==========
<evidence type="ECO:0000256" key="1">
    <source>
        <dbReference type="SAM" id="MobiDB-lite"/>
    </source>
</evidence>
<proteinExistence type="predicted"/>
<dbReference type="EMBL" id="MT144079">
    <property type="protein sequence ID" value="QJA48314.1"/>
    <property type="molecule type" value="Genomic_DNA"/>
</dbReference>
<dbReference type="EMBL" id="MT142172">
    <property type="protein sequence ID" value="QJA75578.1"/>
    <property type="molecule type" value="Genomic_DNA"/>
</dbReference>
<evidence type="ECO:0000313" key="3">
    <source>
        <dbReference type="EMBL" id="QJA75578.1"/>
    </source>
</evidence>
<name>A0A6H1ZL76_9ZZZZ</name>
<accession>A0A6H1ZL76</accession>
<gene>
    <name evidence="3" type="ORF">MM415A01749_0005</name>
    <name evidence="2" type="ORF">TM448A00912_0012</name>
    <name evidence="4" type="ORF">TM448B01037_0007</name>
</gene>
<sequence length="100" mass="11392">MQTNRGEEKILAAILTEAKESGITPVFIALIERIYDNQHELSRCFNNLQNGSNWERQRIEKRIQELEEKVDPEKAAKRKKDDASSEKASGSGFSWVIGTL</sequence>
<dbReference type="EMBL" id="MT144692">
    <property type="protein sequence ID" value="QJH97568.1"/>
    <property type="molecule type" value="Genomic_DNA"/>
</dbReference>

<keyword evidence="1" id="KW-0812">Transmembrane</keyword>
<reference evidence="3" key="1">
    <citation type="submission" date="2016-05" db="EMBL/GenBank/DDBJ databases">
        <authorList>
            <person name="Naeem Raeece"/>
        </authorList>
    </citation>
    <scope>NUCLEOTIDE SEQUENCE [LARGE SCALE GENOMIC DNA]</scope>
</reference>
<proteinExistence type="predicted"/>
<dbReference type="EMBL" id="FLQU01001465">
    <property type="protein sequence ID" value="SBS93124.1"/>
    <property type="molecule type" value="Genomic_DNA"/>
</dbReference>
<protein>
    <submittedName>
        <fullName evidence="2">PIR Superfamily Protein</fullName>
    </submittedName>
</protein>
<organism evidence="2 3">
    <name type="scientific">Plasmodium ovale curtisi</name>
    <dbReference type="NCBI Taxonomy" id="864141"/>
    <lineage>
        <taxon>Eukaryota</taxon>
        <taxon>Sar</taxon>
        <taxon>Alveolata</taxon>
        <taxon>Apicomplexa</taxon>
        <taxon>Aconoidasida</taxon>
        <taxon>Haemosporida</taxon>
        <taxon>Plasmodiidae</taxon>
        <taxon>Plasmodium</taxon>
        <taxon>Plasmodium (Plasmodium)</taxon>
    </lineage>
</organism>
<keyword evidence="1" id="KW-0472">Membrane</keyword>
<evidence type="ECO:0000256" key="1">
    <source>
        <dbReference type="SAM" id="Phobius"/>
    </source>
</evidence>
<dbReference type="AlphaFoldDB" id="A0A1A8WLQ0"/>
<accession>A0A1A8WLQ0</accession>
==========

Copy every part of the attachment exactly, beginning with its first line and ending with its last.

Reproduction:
<evidence type="ECO:0000256" key="1">
    <source>
        <dbReference type="SAM" id="MobiDB-lite"/>
    </source>
</evidence>
<proteinExistence type="predicted"/>
<dbReference type="EMBL" id="MT144079">
    <property type="protein sequence ID" value="QJA48314.1"/>
    <property type="molecule type" value="Genomic_DNA"/>
</dbReference>
<dbReference type="EMBL" id="MT142172">
    <property type="protein sequence ID" value="QJA75578.1"/>
    <property type="molecule type" value="Genomic_DNA"/>
</dbReference>
<evidence type="ECO:0000313" key="3">
    <source>
        <dbReference type="EMBL" id="QJA75578.1"/>
    </source>
</evidence>
<name>A0A6H1ZL76_9ZZZZ</name>
<accession>A0A6H1ZL76</accession>
<gene>
    <name evidence="3" type="ORF">MM415A01749_0005</name>
    <name evidence="2" type="ORF">TM448A00912_0012</name>
    <name evidence="4" type="ORF">TM448B01037_0007</name>
</gene>
<sequence length="100" mass="11392">MQTNRGEEKILAAILTEAKESGITPVFIALIERIYDNQHELSRCFNNLQNGSNWERQRIEKRIQELEEKVDPEKAAKRKKDDASSEKASGSGFSWVIGTL</sequence>
<dbReference type="EMBL" id="MT144692">
    <property type="protein sequence ID" value="QJH97568.1"/>
    <property type="molecule type" value="Genomic_DNA"/>
</dbReference>

<keyword evidence="1" id="KW-0812">Transmembrane</keyword>
<reference evidence="3" key="1">
    <citation type="submission" date="2016-05" db="EMBL/GenBank/DDBJ databases">
        <authorList>
            <person name="Naeem Raeece"/>
        </authorList>
    </citation>
    <scope>NUCLEOTIDE SEQUENCE [LARGE SCALE GENOMIC DNA]</scope>
</reference>
<proteinExistence type="predicted"/>
<dbReference type="EMBL" id="FLQU01001465">
    <property type="protein sequence ID" value="SBS93124.1"/>
    <property type="molecule type" value="Genomic_DNA"/>
</dbReference>
<protein>
    <submittedName>
        <fullName evidence="2">PIR Superfamily Protein</fullName>
    </submittedName>
</protein>
<organism evidence="2 3">
    <name type="scientific">Plasmodium ovale curtisi</name>
    <dbReference type="NCBI Taxonomy" id="864141"/>
    <lineage>
        <taxon>Eukaryota</taxon>
        <taxon>Sar</taxon>
        <taxon>Alveolata</taxon>
        <taxon>Apicomplexa</taxon>
        <taxon>Aconoidasida</taxon>
        <taxon>Haemosporida</taxon>
        <taxon>Plasmodiidae</taxon>
        <taxon>Plasmodium</taxon>
        <taxon>Plasmodium (Plasmodium)</taxon>
    </lineage>
</organism>
<keyword evidence="1" id="KW-0472">Membrane</keyword>
<evidence type="ECO:0000256" key="1">
    <source>
        <dbReference type="SAM" id="Phobius"/>
    </source>
</evidence>
<dbReference type="AlphaFoldDB" id="A0A1A8WLQ0"/>
<accession>A0A1A8WLQ0</accession>